As part of its earnings release on Thursday, Korean electronics giant Samsung said it hopes to see its fourth-quarter cellphone sales rise while also preserving profit margins.
Separately, the company said it plans to buy back up to $10 billion in stock in one year, as it looks to return 30 percent to 50 percent of its free cash flow to shareholders over the next three years. The first phase, targeting more than $3 billion in buybacks, will start this week and last for around three months.
On the tablet side, the company said to expect a modest increase in sales, which isn’t saying a lot since the fourth quarter is typically the strongest quarter for tablets.
The company did say overall profit for the company should decline from the third quarter as Samsung gets less of a boost from foreign exchange rates.
As for that third quarter, the company said it saw revenue that was up 6 percent from the prior quarter, largely thanks to its chip and display businesses. Operating profit also increased, though much of the gains there came from the currency impact of a weaker Korean won compared to other major currencies.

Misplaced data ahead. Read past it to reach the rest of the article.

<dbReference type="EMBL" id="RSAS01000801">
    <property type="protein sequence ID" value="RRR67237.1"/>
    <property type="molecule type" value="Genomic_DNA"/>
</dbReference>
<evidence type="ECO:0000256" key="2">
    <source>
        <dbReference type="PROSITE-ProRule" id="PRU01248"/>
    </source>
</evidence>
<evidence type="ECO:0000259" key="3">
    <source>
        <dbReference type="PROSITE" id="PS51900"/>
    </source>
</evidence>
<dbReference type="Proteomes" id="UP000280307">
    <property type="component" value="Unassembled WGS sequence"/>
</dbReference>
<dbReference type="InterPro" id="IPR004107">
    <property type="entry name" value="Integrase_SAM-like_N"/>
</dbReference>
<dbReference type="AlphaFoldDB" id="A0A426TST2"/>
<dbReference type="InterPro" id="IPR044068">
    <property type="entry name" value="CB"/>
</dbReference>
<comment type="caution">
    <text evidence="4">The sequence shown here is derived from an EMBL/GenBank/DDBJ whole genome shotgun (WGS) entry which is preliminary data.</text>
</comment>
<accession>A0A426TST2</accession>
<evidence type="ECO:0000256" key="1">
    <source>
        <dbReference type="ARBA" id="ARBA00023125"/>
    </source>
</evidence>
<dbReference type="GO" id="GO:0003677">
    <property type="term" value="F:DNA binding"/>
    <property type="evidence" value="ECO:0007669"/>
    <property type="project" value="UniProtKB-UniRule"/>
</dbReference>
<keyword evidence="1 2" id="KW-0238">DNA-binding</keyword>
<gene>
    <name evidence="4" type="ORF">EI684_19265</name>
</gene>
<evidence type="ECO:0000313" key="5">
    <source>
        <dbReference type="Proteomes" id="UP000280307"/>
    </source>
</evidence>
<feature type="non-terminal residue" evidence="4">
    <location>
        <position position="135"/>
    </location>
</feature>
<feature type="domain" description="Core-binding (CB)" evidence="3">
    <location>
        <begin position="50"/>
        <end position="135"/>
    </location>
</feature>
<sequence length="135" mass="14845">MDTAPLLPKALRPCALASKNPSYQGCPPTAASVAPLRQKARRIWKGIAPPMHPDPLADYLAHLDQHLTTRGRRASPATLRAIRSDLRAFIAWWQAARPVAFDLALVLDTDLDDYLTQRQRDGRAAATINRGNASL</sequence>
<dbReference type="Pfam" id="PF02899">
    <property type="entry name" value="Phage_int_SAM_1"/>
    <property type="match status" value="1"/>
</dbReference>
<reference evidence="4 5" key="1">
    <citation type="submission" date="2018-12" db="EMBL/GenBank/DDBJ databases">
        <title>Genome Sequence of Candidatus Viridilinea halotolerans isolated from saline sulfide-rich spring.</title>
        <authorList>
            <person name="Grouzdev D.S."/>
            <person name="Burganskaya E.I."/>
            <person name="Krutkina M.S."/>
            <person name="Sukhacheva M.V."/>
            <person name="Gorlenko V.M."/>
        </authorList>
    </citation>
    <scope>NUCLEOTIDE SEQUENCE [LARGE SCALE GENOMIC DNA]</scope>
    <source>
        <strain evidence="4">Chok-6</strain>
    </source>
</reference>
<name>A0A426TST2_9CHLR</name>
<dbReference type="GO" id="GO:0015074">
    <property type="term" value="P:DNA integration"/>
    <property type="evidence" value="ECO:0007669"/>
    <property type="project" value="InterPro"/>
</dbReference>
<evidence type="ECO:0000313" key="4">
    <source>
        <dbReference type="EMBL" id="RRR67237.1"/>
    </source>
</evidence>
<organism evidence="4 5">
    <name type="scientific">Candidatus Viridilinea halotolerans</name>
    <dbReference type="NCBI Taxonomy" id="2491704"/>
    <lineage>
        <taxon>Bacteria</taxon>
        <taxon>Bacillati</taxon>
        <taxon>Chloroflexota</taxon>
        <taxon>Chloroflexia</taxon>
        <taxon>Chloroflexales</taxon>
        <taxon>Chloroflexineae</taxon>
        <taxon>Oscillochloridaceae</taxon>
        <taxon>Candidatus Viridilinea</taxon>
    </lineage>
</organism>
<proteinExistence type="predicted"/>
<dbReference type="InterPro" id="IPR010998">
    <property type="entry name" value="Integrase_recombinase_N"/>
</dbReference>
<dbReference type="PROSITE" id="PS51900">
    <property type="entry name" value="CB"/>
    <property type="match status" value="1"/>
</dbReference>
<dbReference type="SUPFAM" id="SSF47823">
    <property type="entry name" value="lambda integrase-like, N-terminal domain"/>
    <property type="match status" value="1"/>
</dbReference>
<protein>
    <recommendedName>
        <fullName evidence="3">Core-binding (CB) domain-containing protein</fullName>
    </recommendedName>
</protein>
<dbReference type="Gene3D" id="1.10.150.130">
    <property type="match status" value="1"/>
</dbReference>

Samsung reported it earned 7.39 trillion Korean won ($6.4 billion) on revenue of 51.68 trillion won ($45.2 billion). Those figures were higher than the consensus estimate of several analysts compiled by the Wall Street Journal.
The company said its phone business showed “a significant increase” in sales in the third quarter, amid higher shipments of its Galaxy Note 5 and Galaxy S6 Edge+ phablets. However, the price cuts made to the Galaxy S6 and Galaxy S6 Edge meant profits were down for the prior quarter.
Samsung said it hoped fourth-quarter phone unit profits will at least match those of the third quarter.
For 2016, Samsung said it expects its smartphone growth rate to slow compared to prior years. However, the company said it hopes to strengthen its high-end product line and expand Samsung Pay globally to boost its position competitively.
Update: The story was changed after the company clarified that the $10 billion buyback would happen over the course of one year and not three years.
This article originally appeared on Recode.net.